The Effects of Physical Fitness and Body Composition on Oxygen Consumption and Heart Rate Recovery After High-Intensity Exercise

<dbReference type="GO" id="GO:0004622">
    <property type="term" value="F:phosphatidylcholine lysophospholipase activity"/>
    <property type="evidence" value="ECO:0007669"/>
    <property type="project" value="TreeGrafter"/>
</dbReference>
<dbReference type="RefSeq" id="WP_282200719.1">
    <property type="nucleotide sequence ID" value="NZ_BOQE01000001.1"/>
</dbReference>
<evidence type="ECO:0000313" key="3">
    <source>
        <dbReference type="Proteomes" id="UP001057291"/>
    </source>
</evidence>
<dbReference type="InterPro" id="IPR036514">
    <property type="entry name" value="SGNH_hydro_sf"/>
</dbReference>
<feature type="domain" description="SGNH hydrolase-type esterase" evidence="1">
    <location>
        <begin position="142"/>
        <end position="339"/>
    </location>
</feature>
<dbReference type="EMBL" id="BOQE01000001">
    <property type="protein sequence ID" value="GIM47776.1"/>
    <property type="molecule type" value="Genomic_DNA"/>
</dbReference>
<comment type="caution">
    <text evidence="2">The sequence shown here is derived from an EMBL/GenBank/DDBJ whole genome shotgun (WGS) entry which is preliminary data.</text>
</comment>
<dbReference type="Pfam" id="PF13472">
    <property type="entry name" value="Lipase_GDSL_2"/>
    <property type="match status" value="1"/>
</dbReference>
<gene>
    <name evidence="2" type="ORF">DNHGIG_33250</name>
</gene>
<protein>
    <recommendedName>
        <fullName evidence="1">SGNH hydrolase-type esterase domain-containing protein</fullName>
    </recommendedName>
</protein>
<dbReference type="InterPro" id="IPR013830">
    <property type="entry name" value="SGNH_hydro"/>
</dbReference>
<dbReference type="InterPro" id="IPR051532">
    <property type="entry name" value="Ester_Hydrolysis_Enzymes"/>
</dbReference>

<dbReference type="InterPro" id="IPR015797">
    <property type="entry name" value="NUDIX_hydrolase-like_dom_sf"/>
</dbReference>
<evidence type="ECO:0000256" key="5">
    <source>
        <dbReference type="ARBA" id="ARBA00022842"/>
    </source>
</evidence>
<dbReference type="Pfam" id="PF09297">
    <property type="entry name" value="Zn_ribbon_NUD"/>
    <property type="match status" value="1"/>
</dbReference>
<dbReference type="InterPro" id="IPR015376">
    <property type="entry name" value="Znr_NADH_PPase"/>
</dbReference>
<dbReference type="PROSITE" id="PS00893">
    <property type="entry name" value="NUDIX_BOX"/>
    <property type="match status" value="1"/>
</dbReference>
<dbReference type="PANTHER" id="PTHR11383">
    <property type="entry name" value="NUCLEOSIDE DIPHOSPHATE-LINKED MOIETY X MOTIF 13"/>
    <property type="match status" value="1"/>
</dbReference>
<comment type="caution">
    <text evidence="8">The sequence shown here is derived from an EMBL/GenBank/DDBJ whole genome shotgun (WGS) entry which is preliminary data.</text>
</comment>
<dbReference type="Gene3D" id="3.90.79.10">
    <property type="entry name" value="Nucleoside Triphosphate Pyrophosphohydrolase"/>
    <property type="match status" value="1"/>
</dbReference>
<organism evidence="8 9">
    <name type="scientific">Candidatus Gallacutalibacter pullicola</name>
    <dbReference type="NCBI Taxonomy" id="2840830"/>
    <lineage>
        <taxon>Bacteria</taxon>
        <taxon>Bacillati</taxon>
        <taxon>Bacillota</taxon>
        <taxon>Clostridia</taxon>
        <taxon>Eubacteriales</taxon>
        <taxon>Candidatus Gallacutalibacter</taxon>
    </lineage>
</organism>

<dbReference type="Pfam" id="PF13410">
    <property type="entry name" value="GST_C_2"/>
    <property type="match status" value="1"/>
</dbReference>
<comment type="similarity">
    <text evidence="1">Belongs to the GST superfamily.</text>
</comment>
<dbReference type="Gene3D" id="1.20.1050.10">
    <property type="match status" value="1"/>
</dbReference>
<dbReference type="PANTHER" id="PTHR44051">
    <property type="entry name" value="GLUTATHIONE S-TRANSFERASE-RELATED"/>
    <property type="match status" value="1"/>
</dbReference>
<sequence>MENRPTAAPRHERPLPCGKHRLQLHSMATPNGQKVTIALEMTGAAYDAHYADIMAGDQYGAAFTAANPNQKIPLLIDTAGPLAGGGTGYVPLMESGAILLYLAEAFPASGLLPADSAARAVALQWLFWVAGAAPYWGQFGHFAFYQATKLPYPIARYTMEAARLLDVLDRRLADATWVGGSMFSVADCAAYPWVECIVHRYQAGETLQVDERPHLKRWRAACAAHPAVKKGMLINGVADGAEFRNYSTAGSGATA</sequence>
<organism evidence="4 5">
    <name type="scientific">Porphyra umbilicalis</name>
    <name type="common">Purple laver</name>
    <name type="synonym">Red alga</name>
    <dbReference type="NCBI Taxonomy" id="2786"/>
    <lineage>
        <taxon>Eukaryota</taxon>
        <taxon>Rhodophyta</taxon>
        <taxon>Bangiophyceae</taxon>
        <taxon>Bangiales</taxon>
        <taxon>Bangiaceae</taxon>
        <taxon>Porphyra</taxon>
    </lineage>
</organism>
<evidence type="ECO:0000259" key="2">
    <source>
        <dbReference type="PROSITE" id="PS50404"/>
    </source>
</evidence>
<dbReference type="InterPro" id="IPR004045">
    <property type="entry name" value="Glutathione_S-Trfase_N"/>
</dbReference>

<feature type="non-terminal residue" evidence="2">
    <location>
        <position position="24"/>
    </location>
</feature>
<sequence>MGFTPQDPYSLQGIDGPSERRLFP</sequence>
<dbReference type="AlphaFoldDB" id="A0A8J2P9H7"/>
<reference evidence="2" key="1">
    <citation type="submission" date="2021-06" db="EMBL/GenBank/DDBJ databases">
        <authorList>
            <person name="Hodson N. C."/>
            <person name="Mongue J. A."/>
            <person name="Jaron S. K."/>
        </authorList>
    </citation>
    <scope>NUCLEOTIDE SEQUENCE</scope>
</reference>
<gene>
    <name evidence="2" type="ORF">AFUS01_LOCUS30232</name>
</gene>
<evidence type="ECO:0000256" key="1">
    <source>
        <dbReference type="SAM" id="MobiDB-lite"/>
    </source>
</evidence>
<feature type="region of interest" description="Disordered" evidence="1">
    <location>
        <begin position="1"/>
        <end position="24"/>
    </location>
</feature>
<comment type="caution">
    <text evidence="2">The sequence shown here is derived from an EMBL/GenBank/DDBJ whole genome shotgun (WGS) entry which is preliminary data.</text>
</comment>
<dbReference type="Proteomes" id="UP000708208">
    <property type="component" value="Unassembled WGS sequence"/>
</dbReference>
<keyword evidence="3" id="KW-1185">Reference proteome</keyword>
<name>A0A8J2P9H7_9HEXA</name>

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The aim of this study was to investigate the potential relationship between excess post-exercise oxygen consumption (EPOC), heart rate recovery (HRR) and their respective time constants (tvo(2) and t(HR)) and body composition and aerobic fitness (VO(2)max) variables after an anaerobic effort. 14 professional cyclists (age = 28.4 +/- 4.8 years, height = 176.0 +/- 6.7 cm, body mass = 74.4 +/- 8.1 kg, VO(2)max = 66.8 +/- 7.6 mL. kg(-1) . min(-1)) were recruited. Each athlete made 3 visits to the laboratory with 24h between each visit. During the first visit, a total and segmental body composition assessment was carried out. During the second, the athletes undertook an incremental test to determine VO(2)max. In the final visit, EPOC (15-min) and HRR were measured after an all-out 30s Wingate test. The results showed that EPOC is positively associated with % body fat (r = 0.64), total body fat (r = 0.73), fat-free mass (r = 0.61) and lower limb fat-free mass (r = 0.55) and negatively associated with HRR (r = - 0.53, p < 0.05 for all). HRR had a significant negative correlation with total body fat and % body fat (r = - 0.62, r = - 0.56 respectively, p < 0.05 for all). These findings indicate that VO(2)max does not influence HRR or EPOC after high-intensity exercise. Even in short-term exercise, the major metabolic disturbance due to higher muscle mass and total muscle mass may increase EPOC. However, body fat impedes HRR and delays recovery of oxygen consumption after effort in highly trained athletes.